Thanksgiving is a time for reflection. Warm memories, overstuffed afternoons and family. Yet rising from this cornucopia of good feelings, like a rubber chicken from a shopping cart full of cut-up fryers, is that runner-up for national bird... the Turkey.

Baxter Black: Another good man gone

I had just finished bein’ on an Extension program in the Herington, Kansas sale barn. I was standin’ in the auction ring afterwards tryin’ to answer a few questions and shake hands with the local stockman. My veterinary lecture, as usual, had been more humorous than informative.

Baxter Black: About horses I’ve known

About horses I’ve known… My first was named Maggie. A Standard bred. I was in the third grade. Father gave me an old cavalry saddle, split down the middle, light enough I could lift it. It was so uncomfortable I rode bareback.

Baxter Black: T. Tommy and Bad News

First, a little about T.Tommy; he likes Corrientes, carries a stock whip and is good help when you need a team ropin’ partner, a good hand on a gather, isn’t bad on a backhoe and is good to his dog.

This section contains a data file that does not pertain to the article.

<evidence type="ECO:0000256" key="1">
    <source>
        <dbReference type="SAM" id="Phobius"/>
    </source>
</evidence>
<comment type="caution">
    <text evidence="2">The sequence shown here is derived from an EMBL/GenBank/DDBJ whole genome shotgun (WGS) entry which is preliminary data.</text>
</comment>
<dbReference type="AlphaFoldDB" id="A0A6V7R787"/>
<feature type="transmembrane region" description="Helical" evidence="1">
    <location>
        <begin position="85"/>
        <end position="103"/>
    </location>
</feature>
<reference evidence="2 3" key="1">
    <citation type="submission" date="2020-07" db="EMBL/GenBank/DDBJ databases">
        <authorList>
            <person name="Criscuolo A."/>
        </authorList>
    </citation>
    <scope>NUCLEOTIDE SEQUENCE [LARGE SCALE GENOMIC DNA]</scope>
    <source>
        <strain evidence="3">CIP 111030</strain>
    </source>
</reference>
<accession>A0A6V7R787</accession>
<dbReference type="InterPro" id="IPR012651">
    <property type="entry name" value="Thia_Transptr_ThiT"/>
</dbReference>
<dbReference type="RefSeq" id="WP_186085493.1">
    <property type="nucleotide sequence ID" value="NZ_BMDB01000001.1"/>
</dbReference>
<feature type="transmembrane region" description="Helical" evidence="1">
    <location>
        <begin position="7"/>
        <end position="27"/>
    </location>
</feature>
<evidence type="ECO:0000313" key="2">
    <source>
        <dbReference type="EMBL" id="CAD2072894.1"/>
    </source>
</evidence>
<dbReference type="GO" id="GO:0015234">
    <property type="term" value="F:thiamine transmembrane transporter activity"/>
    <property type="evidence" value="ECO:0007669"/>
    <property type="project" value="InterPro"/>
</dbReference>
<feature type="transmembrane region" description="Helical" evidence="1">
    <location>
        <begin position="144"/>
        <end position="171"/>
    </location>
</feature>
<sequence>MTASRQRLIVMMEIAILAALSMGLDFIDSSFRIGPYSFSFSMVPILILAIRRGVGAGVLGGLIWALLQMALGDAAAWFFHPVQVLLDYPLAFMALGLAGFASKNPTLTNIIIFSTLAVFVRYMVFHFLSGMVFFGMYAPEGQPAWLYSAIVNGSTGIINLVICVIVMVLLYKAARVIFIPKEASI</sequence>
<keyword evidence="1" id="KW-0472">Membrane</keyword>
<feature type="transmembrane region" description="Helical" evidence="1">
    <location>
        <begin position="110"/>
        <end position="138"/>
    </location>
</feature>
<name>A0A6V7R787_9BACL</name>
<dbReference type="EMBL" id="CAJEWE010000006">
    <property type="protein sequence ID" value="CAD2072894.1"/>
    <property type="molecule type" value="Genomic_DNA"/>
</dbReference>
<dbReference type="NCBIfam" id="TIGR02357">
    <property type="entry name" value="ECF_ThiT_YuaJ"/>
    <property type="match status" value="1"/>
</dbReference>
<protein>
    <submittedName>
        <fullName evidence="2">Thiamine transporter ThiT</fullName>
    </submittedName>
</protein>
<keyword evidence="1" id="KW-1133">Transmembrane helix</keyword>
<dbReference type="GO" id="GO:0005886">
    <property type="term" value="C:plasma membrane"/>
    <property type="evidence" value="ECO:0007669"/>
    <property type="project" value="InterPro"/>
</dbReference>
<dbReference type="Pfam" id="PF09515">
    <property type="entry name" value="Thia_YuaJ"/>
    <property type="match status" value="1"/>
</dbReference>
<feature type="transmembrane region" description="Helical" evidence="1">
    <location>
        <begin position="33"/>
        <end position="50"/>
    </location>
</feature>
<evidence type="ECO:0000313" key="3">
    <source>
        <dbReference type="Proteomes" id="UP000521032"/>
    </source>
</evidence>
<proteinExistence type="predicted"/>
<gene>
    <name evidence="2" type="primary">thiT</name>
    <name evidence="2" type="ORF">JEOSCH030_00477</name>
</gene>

Baxter Black: Team tying

I happened to be at the National Finals Rodeo in 1988 when Leo Camarillo and partner roped their steer in five seconds flat! It ranked in my mind with John Alden pitoning up Plymouth Rock or Neil Armstrong making angels in the moon dust! I was there when history was being made! It didn’t matter that Leo’s time only took third in the go-round.

Baxter Black: The emperor’s new clothes

The Emperor’s New Clothes is a fairy tale wherein two swindlers convinced the vain emperor they could weave the most elegant clothes so uncommonly fine, only those with the highest refinement, good taste and intelligence would be able to see them.